Tesla offers drivers a free trial of the upgraded autopilot

The company simply reduced the price of the Enhanced Autopilot package by $ 1,500 for qualified customers. Driver assistance features include auto parking, lane change assistance and travel speed control.

Tesla customers who do not already have a boosted autopilot and have never participated in a free trial of the service can try it free of charge for 30 days. For a week after the trial, they are eligible to receive the upgrade for $ 5,500 instead of $ 7,000, the company said in a recent blog post. The news was reported earlier than tech blog Electrek.
A representative of Tesla (TSLA) did not say how long the promotion will last.

Tesla's offer comes in the hands of an updated software version called Autopilot Navigation. The feature can automatically drive a car on a highway. It can propose and perform lane changes, navigate motorway junctions and get out. Customers already owning the enhanced autopilot can add free navigation to the Autopilot via a software update and the feature will be included in the Enhanced Autopilot free trial.

Tesla announced the new features October 26. It is currently testing the beta feature.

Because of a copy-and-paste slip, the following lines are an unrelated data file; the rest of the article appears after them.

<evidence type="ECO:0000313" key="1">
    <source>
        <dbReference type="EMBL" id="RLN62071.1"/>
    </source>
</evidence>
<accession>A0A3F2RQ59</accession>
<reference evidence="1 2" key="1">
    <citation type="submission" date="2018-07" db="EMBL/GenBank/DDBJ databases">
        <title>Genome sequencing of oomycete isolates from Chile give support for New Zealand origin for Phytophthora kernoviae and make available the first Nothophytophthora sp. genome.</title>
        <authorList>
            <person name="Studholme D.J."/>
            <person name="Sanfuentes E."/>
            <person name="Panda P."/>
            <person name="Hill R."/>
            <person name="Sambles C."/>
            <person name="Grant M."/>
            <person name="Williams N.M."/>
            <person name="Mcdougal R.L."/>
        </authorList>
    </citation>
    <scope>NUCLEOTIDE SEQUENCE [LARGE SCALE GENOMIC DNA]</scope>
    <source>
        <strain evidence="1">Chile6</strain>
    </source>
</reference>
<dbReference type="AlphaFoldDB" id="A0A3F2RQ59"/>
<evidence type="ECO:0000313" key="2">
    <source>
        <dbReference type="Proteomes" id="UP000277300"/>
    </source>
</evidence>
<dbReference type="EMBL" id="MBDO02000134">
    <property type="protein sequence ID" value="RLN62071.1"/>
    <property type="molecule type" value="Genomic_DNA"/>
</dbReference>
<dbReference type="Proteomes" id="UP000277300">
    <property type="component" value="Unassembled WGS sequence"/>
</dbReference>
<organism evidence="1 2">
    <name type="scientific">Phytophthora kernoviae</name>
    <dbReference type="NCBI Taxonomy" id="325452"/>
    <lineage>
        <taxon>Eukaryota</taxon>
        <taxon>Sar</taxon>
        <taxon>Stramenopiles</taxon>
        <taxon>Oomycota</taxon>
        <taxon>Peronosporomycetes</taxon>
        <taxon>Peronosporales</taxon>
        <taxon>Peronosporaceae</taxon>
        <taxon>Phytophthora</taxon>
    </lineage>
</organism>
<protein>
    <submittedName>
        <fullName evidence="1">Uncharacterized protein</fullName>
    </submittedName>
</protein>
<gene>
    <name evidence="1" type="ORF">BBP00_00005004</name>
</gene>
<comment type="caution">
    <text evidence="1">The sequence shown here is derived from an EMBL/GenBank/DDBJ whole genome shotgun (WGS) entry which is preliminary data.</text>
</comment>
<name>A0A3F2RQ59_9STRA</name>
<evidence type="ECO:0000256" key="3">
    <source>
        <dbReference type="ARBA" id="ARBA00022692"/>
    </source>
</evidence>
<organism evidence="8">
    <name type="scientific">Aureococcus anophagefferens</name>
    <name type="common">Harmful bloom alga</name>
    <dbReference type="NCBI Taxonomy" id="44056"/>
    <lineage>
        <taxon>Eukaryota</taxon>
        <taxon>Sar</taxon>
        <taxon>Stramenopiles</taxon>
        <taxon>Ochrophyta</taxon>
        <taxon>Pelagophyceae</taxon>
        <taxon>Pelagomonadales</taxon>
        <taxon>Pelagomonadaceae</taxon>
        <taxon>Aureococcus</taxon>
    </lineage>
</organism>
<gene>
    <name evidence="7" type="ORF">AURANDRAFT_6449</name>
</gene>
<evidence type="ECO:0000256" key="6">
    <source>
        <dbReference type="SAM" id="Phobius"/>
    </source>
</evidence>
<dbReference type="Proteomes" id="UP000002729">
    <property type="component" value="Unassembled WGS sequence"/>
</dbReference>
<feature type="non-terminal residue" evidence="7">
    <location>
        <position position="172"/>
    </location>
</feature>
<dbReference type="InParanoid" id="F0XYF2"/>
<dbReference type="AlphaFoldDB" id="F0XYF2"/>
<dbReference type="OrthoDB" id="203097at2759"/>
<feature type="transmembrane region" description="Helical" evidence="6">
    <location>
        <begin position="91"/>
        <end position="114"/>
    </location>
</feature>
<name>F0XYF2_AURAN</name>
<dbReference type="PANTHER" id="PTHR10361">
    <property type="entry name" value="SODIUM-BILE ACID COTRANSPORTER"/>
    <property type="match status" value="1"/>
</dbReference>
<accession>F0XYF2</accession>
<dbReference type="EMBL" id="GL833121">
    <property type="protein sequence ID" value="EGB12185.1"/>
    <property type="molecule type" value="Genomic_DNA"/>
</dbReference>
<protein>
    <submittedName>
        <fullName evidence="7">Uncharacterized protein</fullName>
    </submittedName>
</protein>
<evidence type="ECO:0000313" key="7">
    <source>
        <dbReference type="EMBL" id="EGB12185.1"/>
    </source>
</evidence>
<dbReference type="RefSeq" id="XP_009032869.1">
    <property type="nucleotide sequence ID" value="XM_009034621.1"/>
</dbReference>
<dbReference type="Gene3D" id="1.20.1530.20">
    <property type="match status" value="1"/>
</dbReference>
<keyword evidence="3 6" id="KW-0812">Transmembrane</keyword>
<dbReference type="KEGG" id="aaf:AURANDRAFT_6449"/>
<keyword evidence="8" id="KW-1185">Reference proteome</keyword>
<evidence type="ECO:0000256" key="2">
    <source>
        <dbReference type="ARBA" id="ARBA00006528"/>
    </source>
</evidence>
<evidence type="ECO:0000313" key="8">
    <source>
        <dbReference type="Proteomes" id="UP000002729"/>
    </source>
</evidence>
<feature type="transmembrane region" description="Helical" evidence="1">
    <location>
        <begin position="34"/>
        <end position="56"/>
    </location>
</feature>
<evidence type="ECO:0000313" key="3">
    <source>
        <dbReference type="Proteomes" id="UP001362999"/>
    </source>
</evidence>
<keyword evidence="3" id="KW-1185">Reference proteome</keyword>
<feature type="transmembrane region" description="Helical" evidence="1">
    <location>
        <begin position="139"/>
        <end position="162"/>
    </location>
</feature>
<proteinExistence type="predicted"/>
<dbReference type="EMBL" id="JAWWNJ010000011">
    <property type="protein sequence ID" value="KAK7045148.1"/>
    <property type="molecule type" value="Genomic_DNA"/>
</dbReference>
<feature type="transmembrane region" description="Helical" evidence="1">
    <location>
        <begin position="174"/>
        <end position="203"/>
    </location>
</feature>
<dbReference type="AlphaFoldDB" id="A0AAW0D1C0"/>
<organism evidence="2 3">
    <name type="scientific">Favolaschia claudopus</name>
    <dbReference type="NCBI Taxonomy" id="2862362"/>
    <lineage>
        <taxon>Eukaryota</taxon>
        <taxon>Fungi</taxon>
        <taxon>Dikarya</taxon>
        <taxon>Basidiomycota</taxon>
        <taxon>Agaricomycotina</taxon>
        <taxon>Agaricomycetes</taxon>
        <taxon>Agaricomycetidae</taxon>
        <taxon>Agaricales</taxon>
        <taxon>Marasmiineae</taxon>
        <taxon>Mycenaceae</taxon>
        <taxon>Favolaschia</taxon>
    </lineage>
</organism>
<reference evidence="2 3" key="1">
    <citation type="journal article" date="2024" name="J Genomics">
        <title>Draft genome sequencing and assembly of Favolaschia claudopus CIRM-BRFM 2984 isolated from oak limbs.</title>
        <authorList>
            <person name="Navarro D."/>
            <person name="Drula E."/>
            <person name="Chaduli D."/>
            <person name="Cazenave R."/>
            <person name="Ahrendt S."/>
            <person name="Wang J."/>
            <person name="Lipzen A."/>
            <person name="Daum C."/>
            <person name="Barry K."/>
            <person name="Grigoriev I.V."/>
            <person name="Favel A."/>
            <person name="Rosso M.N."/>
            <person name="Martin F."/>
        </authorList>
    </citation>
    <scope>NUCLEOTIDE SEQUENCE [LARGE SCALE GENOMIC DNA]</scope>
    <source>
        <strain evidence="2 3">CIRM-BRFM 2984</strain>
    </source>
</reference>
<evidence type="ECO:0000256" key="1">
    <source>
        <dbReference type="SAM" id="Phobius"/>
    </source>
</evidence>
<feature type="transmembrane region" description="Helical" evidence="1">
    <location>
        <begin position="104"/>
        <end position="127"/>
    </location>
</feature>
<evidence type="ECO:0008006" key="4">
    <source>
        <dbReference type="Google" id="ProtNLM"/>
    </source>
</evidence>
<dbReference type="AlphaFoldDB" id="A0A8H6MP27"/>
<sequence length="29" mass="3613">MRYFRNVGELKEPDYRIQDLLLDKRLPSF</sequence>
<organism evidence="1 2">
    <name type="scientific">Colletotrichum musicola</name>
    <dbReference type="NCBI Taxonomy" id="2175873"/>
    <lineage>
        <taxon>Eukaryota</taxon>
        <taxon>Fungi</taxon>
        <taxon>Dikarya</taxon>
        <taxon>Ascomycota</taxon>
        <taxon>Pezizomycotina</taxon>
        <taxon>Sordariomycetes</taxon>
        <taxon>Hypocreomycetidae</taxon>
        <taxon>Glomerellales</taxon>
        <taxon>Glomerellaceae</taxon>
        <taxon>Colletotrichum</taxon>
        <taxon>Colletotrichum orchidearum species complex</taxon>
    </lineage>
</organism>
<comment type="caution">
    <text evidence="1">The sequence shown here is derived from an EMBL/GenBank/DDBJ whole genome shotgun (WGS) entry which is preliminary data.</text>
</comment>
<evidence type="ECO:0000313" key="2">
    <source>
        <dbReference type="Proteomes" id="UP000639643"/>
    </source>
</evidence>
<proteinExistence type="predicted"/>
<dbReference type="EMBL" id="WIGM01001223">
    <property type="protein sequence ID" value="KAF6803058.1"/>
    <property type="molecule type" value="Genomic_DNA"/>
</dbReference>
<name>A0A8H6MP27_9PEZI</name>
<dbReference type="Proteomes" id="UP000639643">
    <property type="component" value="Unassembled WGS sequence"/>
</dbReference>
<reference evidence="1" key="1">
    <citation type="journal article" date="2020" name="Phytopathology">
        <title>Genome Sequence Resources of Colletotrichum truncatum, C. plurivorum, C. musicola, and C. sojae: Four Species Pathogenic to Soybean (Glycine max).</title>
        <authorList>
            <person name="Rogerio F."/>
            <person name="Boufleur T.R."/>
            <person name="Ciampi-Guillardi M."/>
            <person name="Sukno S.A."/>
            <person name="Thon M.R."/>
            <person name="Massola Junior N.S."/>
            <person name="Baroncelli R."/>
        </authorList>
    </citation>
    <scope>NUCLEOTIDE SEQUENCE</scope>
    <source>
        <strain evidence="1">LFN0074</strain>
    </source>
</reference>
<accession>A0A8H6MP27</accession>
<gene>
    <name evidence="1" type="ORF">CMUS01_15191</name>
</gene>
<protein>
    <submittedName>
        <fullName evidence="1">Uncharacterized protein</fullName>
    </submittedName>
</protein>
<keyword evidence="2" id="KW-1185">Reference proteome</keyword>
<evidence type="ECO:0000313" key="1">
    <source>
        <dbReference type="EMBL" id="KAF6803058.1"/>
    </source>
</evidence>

What is Autopilot?

Tesla includes some autonomous safety features, such as the emergency braking system. However, drivers have to pay for upgrading the enhanced auto pilot to use functions such as "Summon", which allows cars to drive in and out of narrow parking spaces. The enhanced auto pilot also includes "Cruise Control Cruise Control", which automatically keeps a car at the speed of traffic. Features can be added to any Tesla vehicle for $ 5,000 at the time of purchase.

Despite its name, Tesla's Autopilot system is not completely autonomous – even with the Autopilot navigation. The system handles some functions, but Tesla instructs drivers to remain committed and hold their hands at the wheel at all times. Drivers must also confirm when Autopilot mode suggests changes to the lane.

Consumer Reports has recently reviewed the Autopilot navigation feature and concluded that it was "technologically impressive". But the testers "also had serious concerns about how the feature is being performed in real driving, especially in heavy traffic."

As Keith Barry published in Consumer Reports, in his article, "While Autopilot navigation does not in any way transform a Tesla into self-driving, it offers a look at what the future of vehicle autonomy – including possible problems. "He observed, for example, that the autopilot navigation system occasionally suggested a lane change that would have interrupted another driver.

The autopilot was a source of controversy for Tesla. Critics have claimed that the name Autopilot suggests that the car is capable of self-driving, which can lead drivers to a false sense of security. Tesla argues that the feature saves lives.